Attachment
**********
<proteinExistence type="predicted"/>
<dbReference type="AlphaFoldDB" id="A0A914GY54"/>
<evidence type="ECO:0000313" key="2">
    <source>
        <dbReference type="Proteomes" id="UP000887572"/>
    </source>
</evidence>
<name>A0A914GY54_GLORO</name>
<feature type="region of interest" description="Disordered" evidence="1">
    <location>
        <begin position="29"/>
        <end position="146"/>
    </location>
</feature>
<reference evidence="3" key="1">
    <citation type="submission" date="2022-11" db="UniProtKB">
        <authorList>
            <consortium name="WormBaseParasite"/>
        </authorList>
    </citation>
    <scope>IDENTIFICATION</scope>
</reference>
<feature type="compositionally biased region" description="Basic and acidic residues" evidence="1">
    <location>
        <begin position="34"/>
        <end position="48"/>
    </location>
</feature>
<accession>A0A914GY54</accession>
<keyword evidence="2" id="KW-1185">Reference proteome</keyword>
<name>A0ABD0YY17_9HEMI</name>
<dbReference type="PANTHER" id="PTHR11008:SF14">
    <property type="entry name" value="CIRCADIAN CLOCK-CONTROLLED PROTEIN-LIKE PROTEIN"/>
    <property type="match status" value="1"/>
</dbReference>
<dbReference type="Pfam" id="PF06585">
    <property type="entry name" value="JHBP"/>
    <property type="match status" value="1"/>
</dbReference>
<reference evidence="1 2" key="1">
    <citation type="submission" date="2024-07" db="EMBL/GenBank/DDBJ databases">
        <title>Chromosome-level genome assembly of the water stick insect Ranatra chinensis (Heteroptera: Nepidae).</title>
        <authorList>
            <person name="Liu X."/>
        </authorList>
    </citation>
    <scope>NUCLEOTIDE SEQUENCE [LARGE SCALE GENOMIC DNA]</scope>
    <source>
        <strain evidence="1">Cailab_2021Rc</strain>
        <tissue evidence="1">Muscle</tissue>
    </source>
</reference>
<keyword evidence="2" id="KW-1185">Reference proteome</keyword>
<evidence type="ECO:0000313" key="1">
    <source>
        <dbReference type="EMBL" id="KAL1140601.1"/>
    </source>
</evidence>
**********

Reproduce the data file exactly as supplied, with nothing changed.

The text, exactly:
<proteinExistence type="predicted"/>
<dbReference type="AlphaFoldDB" id="A0A914GY54"/>
<evidence type="ECO:0000313" key="2">
    <source>
        <dbReference type="Proteomes" id="UP000887572"/>
    </source>
</evidence>
<name>A0A914GY54_GLORO</name>
<feature type="region of interest" description="Disordered" evidence="1">
    <location>
        <begin position="29"/>
        <end position="146"/>
    </location>
</feature>
<reference evidence="3" key="1">
    <citation type="submission" date="2022-11" db="UniProtKB">
        <authorList>
            <consortium name="WormBaseParasite"/>
        </authorList>
    </citation>
    <scope>IDENTIFICATION</scope>
</reference>
<feature type="compositionally biased region" description="Basic and acidic residues" evidence="1">
    <location>
        <begin position="34"/>
        <end position="48"/>
    </location>
</feature>
<accession>A0A914GY54</accession>
<keyword evidence="2" id="KW-1185">Reference proteome</keyword>
<name>A0ABD0YY17_9HEMI</name>
<dbReference type="PANTHER" id="PTHR11008:SF14">
    <property type="entry name" value="CIRCADIAN CLOCK-CONTROLLED PROTEIN-LIKE PROTEIN"/>
    <property type="match status" value="1"/>
</dbReference>
<dbReference type="Pfam" id="PF06585">
    <property type="entry name" value="JHBP"/>
    <property type="match status" value="1"/>
</dbReference>
<reference evidence="1 2" key="1">
    <citation type="submission" date="2024-07" db="EMBL/GenBank/DDBJ databases">
        <title>Chromosome-level genome assembly of the water stick insect Ranatra chinensis (Heteroptera: Nepidae).</title>
        <authorList>
            <person name="Liu X."/>
        </authorList>
    </citation>
    <scope>NUCLEOTIDE SEQUENCE [LARGE SCALE GENOMIC DNA]</scope>
    <source>
        <strain evidence="1">Cailab_2021Rc</strain>
        <tissue evidence="1">Muscle</tissue>
    </source>
</reference>
<keyword evidence="2" id="KW-1185">Reference proteome</keyword>
<evidence type="ECO:0000313" key="1">
    <source>
        <dbReference type="EMBL" id="KAL1140601.1"/>
    </source>
</evidence>